Let me deal with the problems that might arise with the local authority who will be the employer of the warden and will also be the statutory, planning office which will require the warden to inspect premises. At the moment there are many kennel premises of a very high standard. Generally people in that ownership bracket want to ensure that some of these dogs which are extremely valuable would be kept in the most hygienic and satisfactory housing possible with the funds available to them. A planning authority should take into account the differences in dog sizes, dog weights and dog breeds. Here the Bill talks about numbers. It talks about a number over five dogs. Anyone with six or seven dogs will be required by law to have a certain standard of accommodation for them. If we have five Irish wolfhounds and we have six chihuahuas or Pekingese, where do the numbers come into play then? The accommodation needed for labradors or greyhounds or Irish wolfhounds would be so much greater than for small pet dogs which are now very popular such as York-shire terriers and other such breeds. They represent a big export industry, one we must ensure is not interfered with in any way. The number of dogs might mean nothing to a planning authority. I think it will be imperative for the Minister when he is making regulations bringing some of these sections into force to have regard for the differences involved in dog sizes and pedigree. I also join with Senator Hussey in his very important point that when local authorities employ dog wardens they will have to be confident and trained to understand dogs, know how to handle dogs and take care of dogs. One of the submissions that has come through to us from the ISPCA is that there should never be a Bill initiated in the House that would be anti-dog. Nobody wants any level of cruelty to follow the detention of dogs or the seizing of dogs by wardens. Dogs must be handled with due care. Just because some owners have abandoned and ignored and left them to their own devices as regards feeding and so on, just because dogs are strays, they need to be treated as humanely as possible. It is imperative that wardens have the competence and expertise to do that.
I am suggesting that local authorities be requested and directed by the Minister to initiate a training programme for people who will be employed. I can think of nobody better to be involved in that training than the ISPCA. The ISPCA, to their eternal credit, have been involved in this whole area of care of dogs, injured dogs and unwanted dogs, down through the years with no recompense from anybody with the exception of some local authorities, such as my own local authority, who have given them small grants to do the very important work they have been doing.
Training of the wardens will be vital. Reservations have been expressed to me by people who are involved with canine clubs about the right of a warden to enter on to property and seize a dog which, in his opinion, is a stray dog. Concern is being expressed by canine club members who hold and own the most expensive dogs. They do not want wardens who would not have a proper knowledge to go in and take dogs from them just because it might not be possible at that moment to produce a licence or if there was any doubt about a licence. They do not want a warden to go in, take away a very important pure-bred animal and lock it away in a dog warden's shelter for five or six days and have it mix with animals that may have all sorts of infection when infection is so important in the case of pure-bred dogs and the showing of dogs. It is important that there be a level of competence in dog wardens. I hope they would have regard for private property and would use this power of entry on to private property with caution.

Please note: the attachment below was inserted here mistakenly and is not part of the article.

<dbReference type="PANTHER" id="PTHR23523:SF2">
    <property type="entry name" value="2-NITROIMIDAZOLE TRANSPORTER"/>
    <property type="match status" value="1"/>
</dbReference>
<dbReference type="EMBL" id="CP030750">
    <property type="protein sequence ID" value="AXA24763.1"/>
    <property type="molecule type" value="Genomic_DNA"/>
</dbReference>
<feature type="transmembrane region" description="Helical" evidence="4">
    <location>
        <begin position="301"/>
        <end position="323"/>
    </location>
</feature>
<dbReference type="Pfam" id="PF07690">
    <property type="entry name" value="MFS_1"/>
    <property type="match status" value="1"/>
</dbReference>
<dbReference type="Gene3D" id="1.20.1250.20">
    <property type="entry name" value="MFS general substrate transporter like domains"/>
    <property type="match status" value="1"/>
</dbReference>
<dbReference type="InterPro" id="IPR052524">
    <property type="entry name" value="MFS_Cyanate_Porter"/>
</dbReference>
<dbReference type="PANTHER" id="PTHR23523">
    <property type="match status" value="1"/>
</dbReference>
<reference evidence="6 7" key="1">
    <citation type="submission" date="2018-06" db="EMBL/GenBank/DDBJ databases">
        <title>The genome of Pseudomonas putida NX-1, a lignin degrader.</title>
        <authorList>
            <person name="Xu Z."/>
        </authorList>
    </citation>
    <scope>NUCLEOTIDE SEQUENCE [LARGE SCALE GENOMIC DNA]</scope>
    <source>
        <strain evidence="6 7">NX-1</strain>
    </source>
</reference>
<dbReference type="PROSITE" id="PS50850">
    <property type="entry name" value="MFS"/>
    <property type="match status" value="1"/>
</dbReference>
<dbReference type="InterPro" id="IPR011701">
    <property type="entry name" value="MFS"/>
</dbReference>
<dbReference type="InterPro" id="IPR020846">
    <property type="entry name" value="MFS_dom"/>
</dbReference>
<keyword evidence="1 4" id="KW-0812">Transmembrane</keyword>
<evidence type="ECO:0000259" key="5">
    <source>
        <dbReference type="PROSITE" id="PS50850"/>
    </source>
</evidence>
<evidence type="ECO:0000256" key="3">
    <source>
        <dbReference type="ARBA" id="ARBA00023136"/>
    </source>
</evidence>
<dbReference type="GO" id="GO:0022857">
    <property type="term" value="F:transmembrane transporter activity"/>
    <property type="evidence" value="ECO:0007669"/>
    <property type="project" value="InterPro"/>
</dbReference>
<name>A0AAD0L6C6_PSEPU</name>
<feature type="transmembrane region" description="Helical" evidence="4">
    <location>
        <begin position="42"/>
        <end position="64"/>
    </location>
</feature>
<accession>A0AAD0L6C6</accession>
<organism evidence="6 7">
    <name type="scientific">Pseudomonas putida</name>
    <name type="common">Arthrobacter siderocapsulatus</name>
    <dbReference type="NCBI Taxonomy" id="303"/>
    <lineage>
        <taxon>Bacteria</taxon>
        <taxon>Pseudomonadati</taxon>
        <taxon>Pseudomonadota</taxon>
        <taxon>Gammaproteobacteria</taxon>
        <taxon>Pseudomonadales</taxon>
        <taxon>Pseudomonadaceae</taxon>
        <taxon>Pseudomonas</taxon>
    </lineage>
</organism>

Everybody accepts that the Garda Síochána with a search warrant have certain rights to enter into property in the interests of the public good but one would question the total power of a dog warden to enter on to property, particularly if in his opinion a dog was a stray dog, when it might have been that a child had opened the gate and allowed the dog on to the road accidentally. They must have some balance in their attitude towards what is a genuine stray dog, one that should be taken off the road, and dogs which are pedigree and quite valuable.
There are some other sections in the Bill which have created concern in the minds of people who are experts in this field. Although I have relatives who are considered experts I certainly am not an expert. I would like to try to make sure the legislation is operable and will take account of the comments we will make on the various sections. People of a certain age are here precluded from owning dogs. It would not be possible for anybody under the age of 16 under section 4 to have a dog licence. In the area of pedigree show dogs there are sections involving junior handling competitions in which ten year olds and upwards have competed not alone in Ireland but internationally and successfully. One of the delights of these young people is the fact that they own the dog. I presume that by ownership a licence is required and that in certain categories one should have regard to people younger than the age of majority, the age of 16, and that it would be possible for the Minister to exempt certain categories which might include——